The Commerce Committee focused last session on consumer protections and fraud protection last session, passing bills that worked to prevent identity theft and make it easier for consumers to protect themselves from fraud, identity theft, and the numerous data breaches that have recently happened. The committee also passed a small liquor bill at the end of last session.

What has happened in this issue area since last session?

Data breaches from major companies that contain personal data continue to be an issue. Other stories around insurance, including the skyrocketing cost of insulin and what to do about vehicle insurance for autonomous vehicles, have also surfaced. The state’s liquor laws, written originally to protect the three-tier system, continue to be a barrier for the growing microbrewery and distillery community.

The growing microbrewery and distillery community also continue to claim that the state’s liquor laws, written originally to protect the three-tier system, continue to be a barrier.

What is expected to happen this session?

The committee will continue to work on consumer protection and fraud prevention. Legislation around the various insurances, including health insurance and prescription drug insurance, vehicle insurance, and reinsurance will likely be heard. The committee is also likely to pass another liquor bill, as it tends to be an annual occurrence.


Combatting insulin price increases

The cost of insulin in the United States has skyrocketed in the last several years, due in part to a lack of competition between manufacturers and an inability for consumers to bargain with pharmacies and manufacturers. Several cost control bills are likely to be introduced.

See the HHS section for more information on this topic.



The state recently learned that the federal government isn’t covering as much of the cost of the reinsurance program as it has the last two years. Discussion of the sustainability of a reinsurance program may be part of the dialogue at the Capitol this year.

See the HHS section for more information on this topic.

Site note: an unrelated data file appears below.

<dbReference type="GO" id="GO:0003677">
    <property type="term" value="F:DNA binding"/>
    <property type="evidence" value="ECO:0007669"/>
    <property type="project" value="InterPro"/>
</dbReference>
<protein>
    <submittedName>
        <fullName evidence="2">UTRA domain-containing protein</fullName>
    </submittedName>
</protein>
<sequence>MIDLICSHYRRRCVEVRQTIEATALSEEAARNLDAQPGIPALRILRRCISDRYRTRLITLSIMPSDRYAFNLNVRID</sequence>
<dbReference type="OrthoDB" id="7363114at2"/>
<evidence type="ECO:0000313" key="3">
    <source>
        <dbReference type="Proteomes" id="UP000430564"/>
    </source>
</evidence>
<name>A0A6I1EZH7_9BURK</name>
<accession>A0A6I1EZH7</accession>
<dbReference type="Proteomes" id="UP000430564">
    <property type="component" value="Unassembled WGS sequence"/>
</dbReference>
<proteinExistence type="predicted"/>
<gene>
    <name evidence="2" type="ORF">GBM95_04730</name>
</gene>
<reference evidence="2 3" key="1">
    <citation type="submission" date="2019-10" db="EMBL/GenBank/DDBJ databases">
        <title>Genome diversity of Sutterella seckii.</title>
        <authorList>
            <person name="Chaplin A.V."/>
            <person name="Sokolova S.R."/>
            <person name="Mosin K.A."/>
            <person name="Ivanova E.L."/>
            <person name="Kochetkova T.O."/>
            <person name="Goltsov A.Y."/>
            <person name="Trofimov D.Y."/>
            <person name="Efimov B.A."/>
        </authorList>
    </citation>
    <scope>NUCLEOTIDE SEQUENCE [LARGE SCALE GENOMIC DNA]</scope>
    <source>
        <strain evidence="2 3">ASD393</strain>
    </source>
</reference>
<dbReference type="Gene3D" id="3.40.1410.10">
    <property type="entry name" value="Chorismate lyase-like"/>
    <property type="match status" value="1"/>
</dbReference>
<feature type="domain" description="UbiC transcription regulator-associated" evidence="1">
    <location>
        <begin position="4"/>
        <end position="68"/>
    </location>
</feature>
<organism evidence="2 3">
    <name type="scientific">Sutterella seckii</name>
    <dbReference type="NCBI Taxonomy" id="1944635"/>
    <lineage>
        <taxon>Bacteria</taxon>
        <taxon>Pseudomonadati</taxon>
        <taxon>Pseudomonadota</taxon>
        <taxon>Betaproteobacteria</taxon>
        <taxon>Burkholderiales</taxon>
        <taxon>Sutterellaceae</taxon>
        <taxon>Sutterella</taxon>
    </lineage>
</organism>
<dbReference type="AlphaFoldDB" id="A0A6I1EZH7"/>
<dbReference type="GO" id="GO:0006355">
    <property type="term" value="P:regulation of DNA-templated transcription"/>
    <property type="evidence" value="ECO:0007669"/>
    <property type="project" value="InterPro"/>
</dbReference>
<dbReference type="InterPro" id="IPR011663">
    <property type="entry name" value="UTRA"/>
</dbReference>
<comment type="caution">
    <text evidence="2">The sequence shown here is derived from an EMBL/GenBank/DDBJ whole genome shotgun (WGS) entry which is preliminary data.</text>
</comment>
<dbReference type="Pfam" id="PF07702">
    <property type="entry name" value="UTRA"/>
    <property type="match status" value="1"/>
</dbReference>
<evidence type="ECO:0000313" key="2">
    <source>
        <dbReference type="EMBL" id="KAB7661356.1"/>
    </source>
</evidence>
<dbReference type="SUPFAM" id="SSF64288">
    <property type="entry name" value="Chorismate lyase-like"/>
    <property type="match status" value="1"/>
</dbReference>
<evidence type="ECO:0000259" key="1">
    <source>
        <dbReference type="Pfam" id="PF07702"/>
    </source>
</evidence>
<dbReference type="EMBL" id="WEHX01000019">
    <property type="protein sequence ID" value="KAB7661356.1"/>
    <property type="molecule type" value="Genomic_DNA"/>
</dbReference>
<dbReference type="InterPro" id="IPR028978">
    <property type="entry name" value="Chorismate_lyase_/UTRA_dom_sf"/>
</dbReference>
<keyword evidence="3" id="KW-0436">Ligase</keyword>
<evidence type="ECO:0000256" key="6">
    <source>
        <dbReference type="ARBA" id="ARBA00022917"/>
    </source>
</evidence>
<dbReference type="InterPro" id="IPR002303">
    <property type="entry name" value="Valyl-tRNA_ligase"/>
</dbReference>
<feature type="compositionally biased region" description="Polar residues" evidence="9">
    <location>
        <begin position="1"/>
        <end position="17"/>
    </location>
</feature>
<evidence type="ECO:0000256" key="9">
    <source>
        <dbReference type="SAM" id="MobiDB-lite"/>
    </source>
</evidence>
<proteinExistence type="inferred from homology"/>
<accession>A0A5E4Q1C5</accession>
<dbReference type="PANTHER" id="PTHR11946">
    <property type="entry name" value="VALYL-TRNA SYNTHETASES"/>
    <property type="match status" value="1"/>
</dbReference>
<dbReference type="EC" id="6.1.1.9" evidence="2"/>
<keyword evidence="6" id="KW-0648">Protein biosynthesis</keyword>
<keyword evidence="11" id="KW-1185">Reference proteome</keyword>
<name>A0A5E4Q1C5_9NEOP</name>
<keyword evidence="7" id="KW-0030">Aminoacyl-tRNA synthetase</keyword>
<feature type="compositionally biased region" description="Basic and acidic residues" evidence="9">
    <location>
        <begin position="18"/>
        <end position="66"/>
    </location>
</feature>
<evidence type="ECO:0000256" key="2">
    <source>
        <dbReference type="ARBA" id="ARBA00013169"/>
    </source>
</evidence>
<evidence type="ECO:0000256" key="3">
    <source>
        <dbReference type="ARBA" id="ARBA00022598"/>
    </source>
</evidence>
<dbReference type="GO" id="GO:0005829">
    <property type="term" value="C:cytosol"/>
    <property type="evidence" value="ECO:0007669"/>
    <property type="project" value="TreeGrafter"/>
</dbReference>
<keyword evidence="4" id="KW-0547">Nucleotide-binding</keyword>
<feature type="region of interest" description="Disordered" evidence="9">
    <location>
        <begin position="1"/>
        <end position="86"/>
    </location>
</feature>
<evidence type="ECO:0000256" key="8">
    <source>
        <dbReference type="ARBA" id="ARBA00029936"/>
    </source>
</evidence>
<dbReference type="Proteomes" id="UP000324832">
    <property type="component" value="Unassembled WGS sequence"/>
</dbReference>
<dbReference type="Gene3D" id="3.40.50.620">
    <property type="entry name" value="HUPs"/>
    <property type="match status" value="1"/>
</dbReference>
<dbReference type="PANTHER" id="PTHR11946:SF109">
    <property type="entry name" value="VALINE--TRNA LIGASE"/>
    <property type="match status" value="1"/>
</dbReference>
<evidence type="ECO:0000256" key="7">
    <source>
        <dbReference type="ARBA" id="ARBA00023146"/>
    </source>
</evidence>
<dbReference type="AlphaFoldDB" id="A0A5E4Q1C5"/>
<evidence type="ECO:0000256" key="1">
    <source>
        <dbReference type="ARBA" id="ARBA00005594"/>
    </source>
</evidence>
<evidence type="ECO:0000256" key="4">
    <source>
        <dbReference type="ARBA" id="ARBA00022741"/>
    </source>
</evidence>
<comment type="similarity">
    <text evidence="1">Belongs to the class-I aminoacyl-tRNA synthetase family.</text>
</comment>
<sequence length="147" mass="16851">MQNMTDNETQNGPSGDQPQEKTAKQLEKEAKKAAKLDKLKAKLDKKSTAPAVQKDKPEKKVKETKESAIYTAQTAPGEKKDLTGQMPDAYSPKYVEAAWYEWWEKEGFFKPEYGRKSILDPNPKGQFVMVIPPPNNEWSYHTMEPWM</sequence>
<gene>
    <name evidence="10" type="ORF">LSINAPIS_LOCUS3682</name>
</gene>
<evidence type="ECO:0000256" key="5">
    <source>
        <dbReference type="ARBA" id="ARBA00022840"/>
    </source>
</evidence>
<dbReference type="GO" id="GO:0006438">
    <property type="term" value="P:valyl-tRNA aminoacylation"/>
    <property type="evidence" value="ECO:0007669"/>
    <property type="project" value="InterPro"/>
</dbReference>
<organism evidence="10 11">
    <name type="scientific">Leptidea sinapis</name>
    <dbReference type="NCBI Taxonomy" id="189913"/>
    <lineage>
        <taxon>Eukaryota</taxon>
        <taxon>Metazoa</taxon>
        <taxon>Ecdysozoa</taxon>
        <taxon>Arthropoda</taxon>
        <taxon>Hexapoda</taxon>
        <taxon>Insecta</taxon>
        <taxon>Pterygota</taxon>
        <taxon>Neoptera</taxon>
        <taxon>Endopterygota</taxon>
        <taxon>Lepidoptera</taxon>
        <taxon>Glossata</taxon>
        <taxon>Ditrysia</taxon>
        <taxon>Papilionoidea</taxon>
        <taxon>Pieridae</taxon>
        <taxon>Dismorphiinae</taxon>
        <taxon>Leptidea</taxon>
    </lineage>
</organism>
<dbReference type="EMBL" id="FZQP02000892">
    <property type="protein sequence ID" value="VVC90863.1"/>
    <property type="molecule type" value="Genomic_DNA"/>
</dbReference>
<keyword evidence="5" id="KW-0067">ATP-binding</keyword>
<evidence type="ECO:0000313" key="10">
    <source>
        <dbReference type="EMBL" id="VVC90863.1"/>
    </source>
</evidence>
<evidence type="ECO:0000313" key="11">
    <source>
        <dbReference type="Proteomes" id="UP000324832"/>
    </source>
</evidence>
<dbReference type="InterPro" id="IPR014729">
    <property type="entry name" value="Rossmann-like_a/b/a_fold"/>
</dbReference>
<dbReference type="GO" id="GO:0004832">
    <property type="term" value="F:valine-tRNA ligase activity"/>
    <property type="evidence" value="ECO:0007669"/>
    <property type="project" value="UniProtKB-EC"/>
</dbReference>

Autonomous vehicle insurance

As companies such as Google and Tesla work on the technology to make driverless or autonomous vehicles a reality, a working group convened by the Governor has been working on the logistics. This includes deciding who is liable for damages if these vehicles cause damage or injury, and who should be liable for insurance on these vehicles.

It is likely that this issue will continue to be discussed through the legislative session, and it is possible that the Commerce Committee takes on the questions surrounding insuring these vehicles.

See the Transportation section for more information on this topic.


Combatting fraud in money exchanges

People are carrying less cash than they used to, which means they’re turning to other ways to pay friends back for movie tickets and lunch, to send money to roommates for rent, and even to send money to friends and loved ones. Apps such as PayPal and Venmo are taking on this new role, but that means they also have to find ways to combat the fraud that come with these transactions.

Minnesota statute requires these money exchange companies or apps to release funds to a recipient within five days of the funds being sent. However, that often doesn’t leave companies enough time to investigate fraud when transactions seem suspicious – an issue that is becoming more and more common as these apps gain more popularity.

Senate DFLers will likely take on this issue as these companies have already been at work to find ways to combat fraud effectively while ensuring their customers have access to their funds but run against the five-day time limit in state statute.


Updates to liquor laws

The Legislature usually takes up an annual liquor bill that contains a myriad of issues, including anything from liquor licenses for businesses and restaurants, altering or updating statute regarding Sunday sales, and other various regulations that result from the state’s three-tier liquor system.

The committee is likely to hear concerns about Sunday sales hours as well as concerns over how cider is classified in state law. There is also a state law that prevents brewstilleries, or businesses that brew both malt liquor and hard alcohol, from selling all of the business’s inventory on the premises that is likely to be addressed in legislation.

As Minnesota broadens laws around when and where liquor can be sold, legislation that allows wine to be sold in grocery stores may be discussed this year.

Other small liquor items, such as liquor licenses, updating Minneapolis’ liquor license system, and improving the business environment for the state’s microbreweries and distilleries may also be addressed.

Senate DFL Media